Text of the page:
Lorcan Camps: Making digital transformation happen

Lorcan Camps has come up with a software solution that targets medium-sized businesses. -
Lorcan Camps has come up with a software solution that targets medium-sized businesses. -

In 2014, Lorcan Camps was bullish about his new venture, Resonance, a side project he'd undertaken alongside his work as a solutions provider for Microsoft at Infotech.

Then he went away between 2017 and 2022 to work on what he rather nebulously describes as working with a tech startup in Silicon Valley, a story he claims is still to be told.

Now he's back with a plan for business in TT, specifically a software as a service (SaaS) solution that targets medium-sized businesses with all the software tools needed to fully digitalise their entire operations.

In Camps' cross-hairs are businesses that have between 50 and 500 employees and revenues of over $10 million.

Nio Digital Ltd (niodigital.co) delivers and integrates modern apps for customer-relations management, human-resource-management enterprise and materials resource planning (ERP and MRP) on a secure, integrated cloud platform.

The digital business platform is built using open source components curated by the company through its partnership with Odoo, with whom it works as a gold partner.

Odoo (odoo.com), founded in 2005, provides open-source business software for companies ranging from a single user to 300,000.

Through Nio's gold partner status with Odoo, it can access source code to tailor its solutions more effectively for its clients.

Camps is working closely with the main business and trade chambers, Amcham, the TTMA and the TT Chamber to co-ordinate digital transformation efforts.

The company has also turned up as a sponsor and presenter at recent events, leading the digital transformation charge as part of its efforts to lobby and deliver substantive outreach support for efforts at encouraging change.

Graphic of Nio's business offerings on its SaaS Platform. -

"I'm an eternal optimist," Camps said. "Let us acknowledge that there have been lots of positive changes. The government now has a whole ministry dedicated to digital transformation and after covid, everyone who worked remotely can now see the need for it."

For all his enthusiasm, Camps is realistic about the reality he faces.

"Resistance mostly comes from the top."

Over more than 200 projects, many of them undertaken as a successful Microsoft solutions provider, he has seen most of the indicators.

"There is the 'God is a Trini syndrome' – not recognising the need to change, and hoping things will get back to normal, a position that isn't helped by the recent rise in oil and gas prices.

"The worry about price and a tendency to under-invest in technology. 'It's too expensive, how can we afford it?' ICT is a cost to be avoided and minimised, not an opportunity.

"Ignorance on multiple levels: they don't know what to do, don't know what they don't know and are terrified of the unknown and loss of control.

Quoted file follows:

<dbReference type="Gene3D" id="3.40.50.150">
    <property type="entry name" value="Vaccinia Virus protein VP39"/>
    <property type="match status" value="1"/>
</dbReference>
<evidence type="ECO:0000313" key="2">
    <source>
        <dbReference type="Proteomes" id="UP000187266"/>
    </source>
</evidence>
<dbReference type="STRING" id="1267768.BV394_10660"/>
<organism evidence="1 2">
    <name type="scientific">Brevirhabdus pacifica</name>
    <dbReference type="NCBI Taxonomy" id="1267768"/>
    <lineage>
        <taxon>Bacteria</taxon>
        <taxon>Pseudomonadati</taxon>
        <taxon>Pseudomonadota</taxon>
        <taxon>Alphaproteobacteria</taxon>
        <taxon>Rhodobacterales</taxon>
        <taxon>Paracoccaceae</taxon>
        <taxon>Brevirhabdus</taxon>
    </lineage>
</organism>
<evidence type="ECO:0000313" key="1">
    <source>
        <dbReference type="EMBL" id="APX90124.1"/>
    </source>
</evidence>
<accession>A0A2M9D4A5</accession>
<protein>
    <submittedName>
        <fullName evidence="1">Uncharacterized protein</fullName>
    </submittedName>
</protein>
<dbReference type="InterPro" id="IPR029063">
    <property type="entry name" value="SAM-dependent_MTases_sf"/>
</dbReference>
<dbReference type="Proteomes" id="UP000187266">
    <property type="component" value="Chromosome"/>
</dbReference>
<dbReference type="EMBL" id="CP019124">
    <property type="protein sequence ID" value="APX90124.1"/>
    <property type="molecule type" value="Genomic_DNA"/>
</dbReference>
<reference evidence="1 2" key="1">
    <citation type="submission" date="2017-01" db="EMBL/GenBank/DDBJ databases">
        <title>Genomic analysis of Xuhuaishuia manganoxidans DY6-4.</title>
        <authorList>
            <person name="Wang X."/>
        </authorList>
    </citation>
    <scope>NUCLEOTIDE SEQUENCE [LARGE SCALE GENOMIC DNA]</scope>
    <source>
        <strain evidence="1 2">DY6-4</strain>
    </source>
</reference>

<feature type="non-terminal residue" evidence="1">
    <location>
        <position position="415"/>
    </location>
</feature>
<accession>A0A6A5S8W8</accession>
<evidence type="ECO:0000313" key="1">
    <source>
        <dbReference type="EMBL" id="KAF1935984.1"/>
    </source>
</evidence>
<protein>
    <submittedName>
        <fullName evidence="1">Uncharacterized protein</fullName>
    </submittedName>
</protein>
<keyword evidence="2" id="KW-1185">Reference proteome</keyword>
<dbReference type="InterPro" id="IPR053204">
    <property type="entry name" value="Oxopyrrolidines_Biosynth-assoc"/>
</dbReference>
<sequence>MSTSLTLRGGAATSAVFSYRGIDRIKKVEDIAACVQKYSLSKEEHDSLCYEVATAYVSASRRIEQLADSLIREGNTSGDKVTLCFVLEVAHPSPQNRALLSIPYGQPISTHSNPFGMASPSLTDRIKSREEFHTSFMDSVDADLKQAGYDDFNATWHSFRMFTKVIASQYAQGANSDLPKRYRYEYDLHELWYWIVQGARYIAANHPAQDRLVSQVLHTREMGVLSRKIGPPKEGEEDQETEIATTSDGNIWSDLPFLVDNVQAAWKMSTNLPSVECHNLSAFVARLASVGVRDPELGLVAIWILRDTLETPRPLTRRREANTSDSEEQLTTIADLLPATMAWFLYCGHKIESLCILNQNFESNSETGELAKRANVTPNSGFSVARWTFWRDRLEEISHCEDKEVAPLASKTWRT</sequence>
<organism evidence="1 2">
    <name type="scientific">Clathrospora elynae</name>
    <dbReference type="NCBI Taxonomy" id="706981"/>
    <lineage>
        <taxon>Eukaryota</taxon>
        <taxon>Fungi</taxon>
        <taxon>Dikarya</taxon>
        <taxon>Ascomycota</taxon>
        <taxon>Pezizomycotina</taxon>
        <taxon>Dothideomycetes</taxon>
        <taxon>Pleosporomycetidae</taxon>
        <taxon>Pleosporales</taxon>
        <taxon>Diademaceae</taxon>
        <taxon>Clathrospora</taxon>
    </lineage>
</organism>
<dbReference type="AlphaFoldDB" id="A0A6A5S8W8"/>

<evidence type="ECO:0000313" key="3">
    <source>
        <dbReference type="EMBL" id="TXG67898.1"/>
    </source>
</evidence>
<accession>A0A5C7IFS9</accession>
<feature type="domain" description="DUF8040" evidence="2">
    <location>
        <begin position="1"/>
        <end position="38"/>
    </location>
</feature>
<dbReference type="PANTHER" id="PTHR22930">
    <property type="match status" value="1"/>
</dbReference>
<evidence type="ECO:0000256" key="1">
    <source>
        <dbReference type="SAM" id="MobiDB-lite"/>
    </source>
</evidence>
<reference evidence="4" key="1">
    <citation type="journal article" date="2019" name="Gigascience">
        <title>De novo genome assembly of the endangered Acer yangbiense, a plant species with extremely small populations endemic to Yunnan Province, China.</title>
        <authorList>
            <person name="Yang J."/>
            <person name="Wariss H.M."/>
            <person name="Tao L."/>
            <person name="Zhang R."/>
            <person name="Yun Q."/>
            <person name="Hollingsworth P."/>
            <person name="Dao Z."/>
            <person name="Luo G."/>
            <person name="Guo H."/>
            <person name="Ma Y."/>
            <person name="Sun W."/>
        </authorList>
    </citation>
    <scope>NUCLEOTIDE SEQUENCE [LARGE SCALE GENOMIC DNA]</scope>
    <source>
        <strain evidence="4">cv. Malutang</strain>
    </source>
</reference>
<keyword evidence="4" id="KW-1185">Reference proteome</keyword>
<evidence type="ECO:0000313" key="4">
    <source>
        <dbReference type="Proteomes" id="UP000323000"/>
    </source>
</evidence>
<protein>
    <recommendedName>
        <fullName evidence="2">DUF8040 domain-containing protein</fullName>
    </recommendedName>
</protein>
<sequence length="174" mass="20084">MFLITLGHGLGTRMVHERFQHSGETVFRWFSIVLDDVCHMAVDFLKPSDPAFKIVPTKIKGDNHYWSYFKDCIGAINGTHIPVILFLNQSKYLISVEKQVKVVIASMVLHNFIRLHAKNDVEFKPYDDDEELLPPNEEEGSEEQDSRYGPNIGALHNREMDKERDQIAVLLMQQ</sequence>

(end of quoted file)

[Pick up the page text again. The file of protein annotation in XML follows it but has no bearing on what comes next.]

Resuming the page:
"I've spent my entire career dealing with these situations, and I've got the battle scars to show for it. When you look at it carefully, it comes down to a change management issue.

"This happens at all levels across both the public and private sector – so it's not a quick or easy fix."

Camps believes the largest corporations, the banks, conglomerates and the insurance companies already have projects under way, so he has targeted the 1,000 companies in the M in SME with solutions subscriptions priced in three ranges: $5,000, $10,000 and $20,000.

Analysis of local business market for Nio’s strategy. -

"Historically, system costs would be in the millions of dollars," Camps said, "so it was only affordable to large enterprises, but with the advent of the cloud and open-source software that cost has come down to thousands per month."

Camps is sanguine about the prospects for his company. He expects to onboard early adopters looking for an affordable solution and is perfectly aware that there are some businesses that won’t hear him out.

"We are not going to be able to convince the laggards right now. What we are doing is working with the early adopters. There are enough of those who see the opportunity, are realistic, and want to automate. We're going to work only with early adopters over the next two years."

To improve the conversations with those who are interested, he is offering two solutions meant to ease adoption, Nio Prime and the Digital academy.

Nio Prime builds into the support and hosting contract training for staff and advice hours for the CIO to ensure a more effective change-management process.

Having started training for its own people, Nio will formalise the training system and work to build it out to national scale. The company has trained and placed two graduates of this training and is working with a list of six customers who are looking to recruit IT people trained in the system.

"In nearly every project we have created a new digital job, a new role in the organisation. Ideally, we want to find a way to gift this academy to the Government or community, so they can run it and upskill everyone.

"Digital transformation is a fancy word and quite general, so we use words like digital commerce, wholesale distribution, manufacturing solutions. In every case there is an opportunity to increase revenues, reduce costs and improve customer service.

"A business doesn't have to do everything at once: they can start with a specific core process like sales, inventory or accounting and build out their digital capabilities. As they grow their investment in digital, they will realise the benefits.


"Lorcan Camps: Making digital transformation happen"

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